17. 17. ‫وأعمارها‬ ‫بل‬Y‫ا‬ ‫إلى‬ ‫نظرة‬
  18. 18. ‫سنان‬z‫ا‬ ‫نمو‬ ‫حالة‬ ‫ثم‬ ً|‫أو‬ ‫السلوك‬ ‫على‬ ً‫ا‬‫بناء‬ ‫بل‬Y‫ا‬ ‫أعمار‬ ‫تسمية‬
  19. 19. ‫زاين‬Z‫ا‬ ‫إلى‬ ‫نظرة‬
  20. 20. ‫متفق‬ ‫صفات‬ ‫حسب‬ ‫نتاج‬Y‫ا‬ ‫لجودة‬ ‫عرض‬ ‫هي‬ ‫زاين‬Z‫ا‬ ‫مسابقات‬ e‫رب‬Z‫ا‬ ‫من‬ ‫عليها‬
  21. 21. ‫الحيوانات‬ ‫مزاين‬ ‫عن‬ ً‫ا‬‫كثير‬ ‫تختلف‬ | ‫بل‬z‫ا‬ ‫مزاين‬ ‫مسابقات‬ ‫خرى‬z‫ا‬
  22. 22. ‫زاين‬Z‫ا‬ ‫إبل‬ ‫إلى‬ ‫عامة‬ ‫نظرة‬
  23. 23. Shaele Majaheem Waddah Shageh Homor Sofor black Mezayen breeds Crow-black Majaheem Black Majaheem Light Majaheem Smoky-brown Sofor Syrupy Sofor Light Sofor Brown Shaele Milky Shaele Light Shaele Red Homor Blackened Homor Twilight Homor Wheat Shageh Light Shageh Rosy Waddah Blond Waddah White Waddah ‫اﻟﻣزاﯾن‬ ‫إﺑل‬ ‫ﺗﻘﺳم‬ ،‫ﻣﺟﻣوﻋﺗﯾن‬ ‫اﻟﻰ‬ ً‫ﻻ‬‫او‬ ‫ﻣﺑﻧﻲ‬ ‫اﻟﺗﻘﺳﯾم‬ ‫وھذا‬ ‫اﻟﺻﻔﺎت‬ ‫ﻋﻠﻰ‬ .‫اﻟظﺎھرﯾﺔ‬
  24. 24. (‫)ﺣداد،ﺣراب‬ ‫اﻟرأس‬ ‫ﻋﻠﻰ‬ ‫وﻋﻣودﯾﺔ‬ ‫ﻣﺳﺗﻘﯾﻣﮫ‬ (‫)اﻟﻣﺟﺎھﯾم‬ ‫اﻟﺳوداء‬ ‫اﻷﺑل‬ ‫أذن‬ (‫)ﺧرع‬ ‫ﻟﻠﺧﻠف‬ ‫ﻣﺎﺋﻠﺔ‬ (‫)اﻟﻣﻐﺎﺗﯾر‬ ‫اﻟﻣﻠوﻧﮫ‬ ‫اﻹﺑل‬ ‫أذن‬
  25. 25. a. b. c. ‫اﻟﻣﺟﺎھﯾم‬ ‫ذﯾل‬ ‫ودﻗﯾق‬ ‫طوﯾل‬ ‫اﻟﻣﻧﺑت‬ ‫اﻟﻣﻐﺎﺗﯾر‬ ‫ذﯾل‬ ‫وﺳﻣﯾك‬ ‫ﻗﺻﯾر‬ ‫اﻟﻣﻧﺑت‬
  26. 26. ‫زاين‬Z‫ا‬ ‫إبل‬ ‫إلى‬ ‫دقيقة‬ ‫نظرة‬
  27. 27. ً‫ﺎ‬‫ﺗﺣﻣﯾﺻ‬ ‫اﻟﻣﺣﻣﺻﺔ‬ ‫اﻟﻘﮭوة‬ ‫ﻟون‬ ‫إﻟﻰ‬ ‫وأﻗرب‬ ،‫اﻟﺳواد‬ ‫دون‬ ‫داﻛن‬ ‫ﻟوﻧﮭﺎ‬ .‫ﺑﻌده‬ ‫أو‬ ‫إﻋدادھﺎ‬ ‫ﻗﺑل‬ ‫اﻟﺗرﻛﯾﺔ‬ ‫اﻟﻘﮭوة‬ ‫ﻟون‬ ‫ﯾﻘﺎرب‬ ‫ﻟوﻧﮭﺎ‬ .ً‫ﻼ‬‫طوﯾ‬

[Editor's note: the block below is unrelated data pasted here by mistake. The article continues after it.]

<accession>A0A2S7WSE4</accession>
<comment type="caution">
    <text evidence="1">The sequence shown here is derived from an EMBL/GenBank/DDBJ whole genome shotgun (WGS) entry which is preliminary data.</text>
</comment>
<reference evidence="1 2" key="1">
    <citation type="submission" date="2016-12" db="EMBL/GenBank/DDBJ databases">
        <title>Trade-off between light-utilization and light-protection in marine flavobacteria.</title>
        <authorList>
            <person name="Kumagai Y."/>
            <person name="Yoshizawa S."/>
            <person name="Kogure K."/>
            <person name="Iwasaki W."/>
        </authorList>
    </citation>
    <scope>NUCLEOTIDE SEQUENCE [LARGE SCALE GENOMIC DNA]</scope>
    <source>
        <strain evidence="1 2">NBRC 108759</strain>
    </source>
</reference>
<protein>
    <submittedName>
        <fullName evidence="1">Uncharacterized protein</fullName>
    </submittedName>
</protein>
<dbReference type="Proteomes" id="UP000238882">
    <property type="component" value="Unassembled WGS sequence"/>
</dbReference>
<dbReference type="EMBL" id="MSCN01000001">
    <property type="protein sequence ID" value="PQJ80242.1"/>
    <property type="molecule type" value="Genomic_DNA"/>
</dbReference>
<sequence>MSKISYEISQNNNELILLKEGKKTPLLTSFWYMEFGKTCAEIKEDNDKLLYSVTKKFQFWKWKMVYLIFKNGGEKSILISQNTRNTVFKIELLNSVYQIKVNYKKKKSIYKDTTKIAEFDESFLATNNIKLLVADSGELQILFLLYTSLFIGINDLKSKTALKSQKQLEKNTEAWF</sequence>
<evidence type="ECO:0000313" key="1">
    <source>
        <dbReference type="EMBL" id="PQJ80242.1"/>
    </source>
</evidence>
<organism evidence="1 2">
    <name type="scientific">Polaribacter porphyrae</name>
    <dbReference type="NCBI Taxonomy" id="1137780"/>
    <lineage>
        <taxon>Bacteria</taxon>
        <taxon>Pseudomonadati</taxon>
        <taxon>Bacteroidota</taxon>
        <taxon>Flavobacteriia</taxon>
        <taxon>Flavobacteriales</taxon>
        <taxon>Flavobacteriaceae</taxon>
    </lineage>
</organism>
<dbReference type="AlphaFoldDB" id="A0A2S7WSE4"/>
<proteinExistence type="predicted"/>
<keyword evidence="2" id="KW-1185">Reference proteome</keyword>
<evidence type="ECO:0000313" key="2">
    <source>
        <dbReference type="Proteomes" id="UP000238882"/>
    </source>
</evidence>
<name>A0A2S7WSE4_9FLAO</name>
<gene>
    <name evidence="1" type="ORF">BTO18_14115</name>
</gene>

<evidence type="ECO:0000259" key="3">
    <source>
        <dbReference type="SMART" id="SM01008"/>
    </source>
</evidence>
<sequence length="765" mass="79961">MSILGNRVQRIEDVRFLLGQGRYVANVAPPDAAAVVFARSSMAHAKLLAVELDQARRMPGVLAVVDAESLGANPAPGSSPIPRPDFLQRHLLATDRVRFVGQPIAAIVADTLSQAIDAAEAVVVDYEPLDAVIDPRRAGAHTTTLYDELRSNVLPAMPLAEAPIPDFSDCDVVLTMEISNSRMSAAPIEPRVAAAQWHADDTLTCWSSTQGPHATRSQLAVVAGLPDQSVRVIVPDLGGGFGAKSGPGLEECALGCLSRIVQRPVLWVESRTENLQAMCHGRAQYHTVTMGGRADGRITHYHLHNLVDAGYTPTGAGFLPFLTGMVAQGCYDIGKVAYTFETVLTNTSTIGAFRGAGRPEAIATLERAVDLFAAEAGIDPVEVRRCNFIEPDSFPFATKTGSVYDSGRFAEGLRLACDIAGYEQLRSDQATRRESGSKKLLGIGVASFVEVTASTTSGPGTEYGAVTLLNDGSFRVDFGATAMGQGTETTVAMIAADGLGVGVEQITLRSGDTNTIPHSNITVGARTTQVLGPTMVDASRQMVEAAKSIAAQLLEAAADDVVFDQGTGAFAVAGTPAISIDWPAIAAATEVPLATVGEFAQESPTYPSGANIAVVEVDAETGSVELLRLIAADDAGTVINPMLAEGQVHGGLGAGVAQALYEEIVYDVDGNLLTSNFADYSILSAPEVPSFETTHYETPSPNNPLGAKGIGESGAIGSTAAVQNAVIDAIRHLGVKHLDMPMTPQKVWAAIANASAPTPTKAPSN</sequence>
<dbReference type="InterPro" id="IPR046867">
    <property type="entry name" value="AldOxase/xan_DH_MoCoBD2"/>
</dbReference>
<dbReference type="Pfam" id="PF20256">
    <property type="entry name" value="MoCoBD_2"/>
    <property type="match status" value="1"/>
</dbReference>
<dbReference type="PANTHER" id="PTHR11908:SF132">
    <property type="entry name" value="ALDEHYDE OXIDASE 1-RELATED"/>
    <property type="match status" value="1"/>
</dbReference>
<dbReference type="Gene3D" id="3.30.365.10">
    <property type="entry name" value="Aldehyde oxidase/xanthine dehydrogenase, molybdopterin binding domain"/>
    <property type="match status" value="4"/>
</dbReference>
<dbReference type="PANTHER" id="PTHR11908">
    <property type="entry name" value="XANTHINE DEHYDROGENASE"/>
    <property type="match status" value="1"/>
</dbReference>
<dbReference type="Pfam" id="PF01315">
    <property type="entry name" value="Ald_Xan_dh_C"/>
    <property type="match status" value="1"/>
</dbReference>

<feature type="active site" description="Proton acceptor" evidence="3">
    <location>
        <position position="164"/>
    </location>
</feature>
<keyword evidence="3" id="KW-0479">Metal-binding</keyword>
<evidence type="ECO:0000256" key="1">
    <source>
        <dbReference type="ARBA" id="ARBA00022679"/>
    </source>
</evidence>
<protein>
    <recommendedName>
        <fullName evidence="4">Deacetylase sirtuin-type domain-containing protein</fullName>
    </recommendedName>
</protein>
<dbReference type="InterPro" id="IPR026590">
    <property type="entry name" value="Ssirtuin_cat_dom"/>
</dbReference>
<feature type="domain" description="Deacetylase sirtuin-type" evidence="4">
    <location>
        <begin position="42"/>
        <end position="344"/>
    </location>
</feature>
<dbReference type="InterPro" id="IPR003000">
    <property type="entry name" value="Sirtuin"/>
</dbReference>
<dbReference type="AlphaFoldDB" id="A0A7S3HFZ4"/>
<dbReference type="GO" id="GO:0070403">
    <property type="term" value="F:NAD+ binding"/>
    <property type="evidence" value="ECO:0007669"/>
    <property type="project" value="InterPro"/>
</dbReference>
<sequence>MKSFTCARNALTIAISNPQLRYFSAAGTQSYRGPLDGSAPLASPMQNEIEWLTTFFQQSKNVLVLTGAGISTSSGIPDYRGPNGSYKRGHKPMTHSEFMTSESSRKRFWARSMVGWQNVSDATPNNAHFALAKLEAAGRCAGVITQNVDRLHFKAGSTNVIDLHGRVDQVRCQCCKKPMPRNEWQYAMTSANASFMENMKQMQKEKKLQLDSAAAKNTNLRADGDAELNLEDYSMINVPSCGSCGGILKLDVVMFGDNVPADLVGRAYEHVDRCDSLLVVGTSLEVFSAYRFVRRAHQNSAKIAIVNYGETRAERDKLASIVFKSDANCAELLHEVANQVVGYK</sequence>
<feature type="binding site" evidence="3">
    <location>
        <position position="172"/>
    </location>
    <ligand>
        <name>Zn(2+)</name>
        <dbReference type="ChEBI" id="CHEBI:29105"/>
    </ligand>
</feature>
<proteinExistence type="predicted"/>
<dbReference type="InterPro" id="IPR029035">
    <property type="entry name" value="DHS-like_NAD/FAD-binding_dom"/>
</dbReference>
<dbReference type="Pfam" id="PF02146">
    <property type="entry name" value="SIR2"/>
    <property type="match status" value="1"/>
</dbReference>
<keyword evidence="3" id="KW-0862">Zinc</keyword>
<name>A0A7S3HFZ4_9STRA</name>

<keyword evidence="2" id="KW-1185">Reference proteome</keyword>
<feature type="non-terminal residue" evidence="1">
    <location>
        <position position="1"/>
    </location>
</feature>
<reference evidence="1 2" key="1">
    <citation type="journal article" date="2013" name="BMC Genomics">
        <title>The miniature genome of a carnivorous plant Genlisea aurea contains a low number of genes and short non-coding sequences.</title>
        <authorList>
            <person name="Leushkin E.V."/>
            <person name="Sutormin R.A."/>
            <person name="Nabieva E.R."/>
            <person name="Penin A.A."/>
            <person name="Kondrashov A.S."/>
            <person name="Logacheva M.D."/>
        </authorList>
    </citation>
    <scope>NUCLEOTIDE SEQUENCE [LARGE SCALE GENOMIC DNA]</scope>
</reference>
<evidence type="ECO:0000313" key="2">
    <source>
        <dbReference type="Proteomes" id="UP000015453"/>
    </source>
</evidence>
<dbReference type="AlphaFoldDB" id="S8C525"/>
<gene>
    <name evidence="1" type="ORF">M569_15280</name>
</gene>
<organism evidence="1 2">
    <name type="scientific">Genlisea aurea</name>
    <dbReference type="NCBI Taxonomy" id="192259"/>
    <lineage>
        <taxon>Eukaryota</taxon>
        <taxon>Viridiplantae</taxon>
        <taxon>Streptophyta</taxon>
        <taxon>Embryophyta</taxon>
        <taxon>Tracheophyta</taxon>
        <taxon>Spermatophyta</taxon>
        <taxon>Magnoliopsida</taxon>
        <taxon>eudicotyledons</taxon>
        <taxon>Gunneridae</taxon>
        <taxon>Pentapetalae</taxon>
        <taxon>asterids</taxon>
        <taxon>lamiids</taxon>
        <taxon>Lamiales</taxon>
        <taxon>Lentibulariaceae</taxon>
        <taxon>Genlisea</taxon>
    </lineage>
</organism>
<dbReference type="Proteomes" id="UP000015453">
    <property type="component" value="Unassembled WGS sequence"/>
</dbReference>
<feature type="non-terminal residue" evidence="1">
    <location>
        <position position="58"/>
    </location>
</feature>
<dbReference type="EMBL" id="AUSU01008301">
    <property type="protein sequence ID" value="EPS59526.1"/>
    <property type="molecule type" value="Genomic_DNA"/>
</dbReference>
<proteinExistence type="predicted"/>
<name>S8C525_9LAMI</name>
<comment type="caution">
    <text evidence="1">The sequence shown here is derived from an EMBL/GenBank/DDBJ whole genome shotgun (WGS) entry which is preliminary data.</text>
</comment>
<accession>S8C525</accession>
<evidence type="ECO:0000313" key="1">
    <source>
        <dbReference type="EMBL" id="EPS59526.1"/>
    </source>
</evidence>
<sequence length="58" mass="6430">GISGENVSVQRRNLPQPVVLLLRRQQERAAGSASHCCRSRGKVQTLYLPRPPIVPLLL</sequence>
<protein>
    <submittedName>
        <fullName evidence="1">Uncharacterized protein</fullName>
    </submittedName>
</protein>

28. 28. ‫ﻟون‬ ‫ﻓﺈن‬ ،‫اﻟﻘﮭوة‬ ‫درﺟﺎت‬ ‫ﺑﺎﺳﺗﺧدام‬ ‫ﻟﻸﻟوان‬ ‫اﻟﻌرب‬ ‫وﺻف‬ ‫أﺧذﻧﺎ‬ ‫ﻣﺎ‬ ‫إذا‬ .‫اﻻﺣﺗراق‬ ‫دون‬ ‫إﻧﻣﺎ‬ ‫اﻟﻘﮭوة‬ ‫ﺗﺣﻣﯾص‬ ‫ﻣن‬ ‫ﻣﺗﻘدﻣﺔ‬ ‫ﻣرﺣﻠﺔ‬ ‫اﻟﺻﻔر‬ ‫اﻹﺑل‬
  29. 29. ‫ﺑﺎﺳﺗﺧدام‬ ‫اﻟﺷﻌل‬ ‫ﻓروع‬ ‫ﻣﺧﺗﻠف‬ ‫ﻓﻲ‬ ‫اﻟوﺑر‬ ‫ﻟون‬ ‫ﺗوﺻﯾف‬ ‫اﻟﻣﻣﻛن‬ ‫ﻣن‬ .‫ﺑﺎﻟﺣﻠﯾب‬ ‫اﻟﺷﺎي‬ ‫ﻣﺷروب‬
  30. 30. ‫وﻗت‬ ‫اﻟﺳﻣﺎء‬ ‫ﻛﻣﺎ‬ ‫ﻣﻧﮭﺎ‬ ‫اﻟﺷﻔﻘﺎء‬ ‫اﻟﺣﻣر‬ ‫اﻹﺑل‬ ‫ﻓﻲ‬ ‫ﻋﻠﻰ‬ ‫اﻟﻣﺻﻔر‬ ‫ﺑﺎﻟﺑﯾﺎض‬ ‫اﻟﺣﻣرة‬ ‫ﺗﻣﺗزج‬ ،‫اﻟﻐروب‬ ‫أﺳﻔﻠﮭﺎ‬ ‫اﻟﺑﯾﺎض‬ ‫و‬ ‫اﻟﺳﻣﺎء‬ ‫أﻋﻠﻰ‬ ‫اﻟﺣﻣرة‬ ‫ﺗﻛون‬ ٍ‫ﻧﺣو‬
  31. 31. "‫اﻟﮭرﯾس‬ " ‫ﯾﺳﻣﻰ‬ ‫ﺑﻣﮭﺎرة‬ ‫ﺟدﺗﻲ‬ ‫ﺗﺻﻧﻌﮫ‬ ٍ‫ﺑطﺑق‬ ‫اﻟﺷﻘﺢ‬ ‫اﻟﻣﻐﺎﺗﯾر‬ ‫ﻟون‬ ‫ﯾذﻛرﻧﻲ‬
  32. 32. ‫وھذا‬ ‫اﻷﺑﯾض‬ ‫اﻟوﺑر‬ ‫ﺑﻠون‬ ‫ﺗﺗﻣﯾز‬ ‫اﻟوﺿﺢ‬ ‫اﻟﻣﻐﺎﺗﯾر‬ ‫إﺑل‬ ‫ﻋﺎم‬ ‫ﺑﺷﻛل‬ .‫ﻣﺎ‬ ً‫ﺎ‬‫ﺷﯾﺋ‬ ‫ر‬َ‫ﻔ‬ْ‫اﻟﻣﺻ‬ ‫اﻟدﺳم‬ ‫اﻟﺣﻠﯾب‬ ‫ﻟون‬ ‫ﻣن‬ ‫ﻗرﯾب‬ ‫اﻟﺑﯾﺎض‬
  33. 33. ‫بل‬Y‫ا‬ ‫أبحاث‬ ‫إلى‬ ‫نظرة‬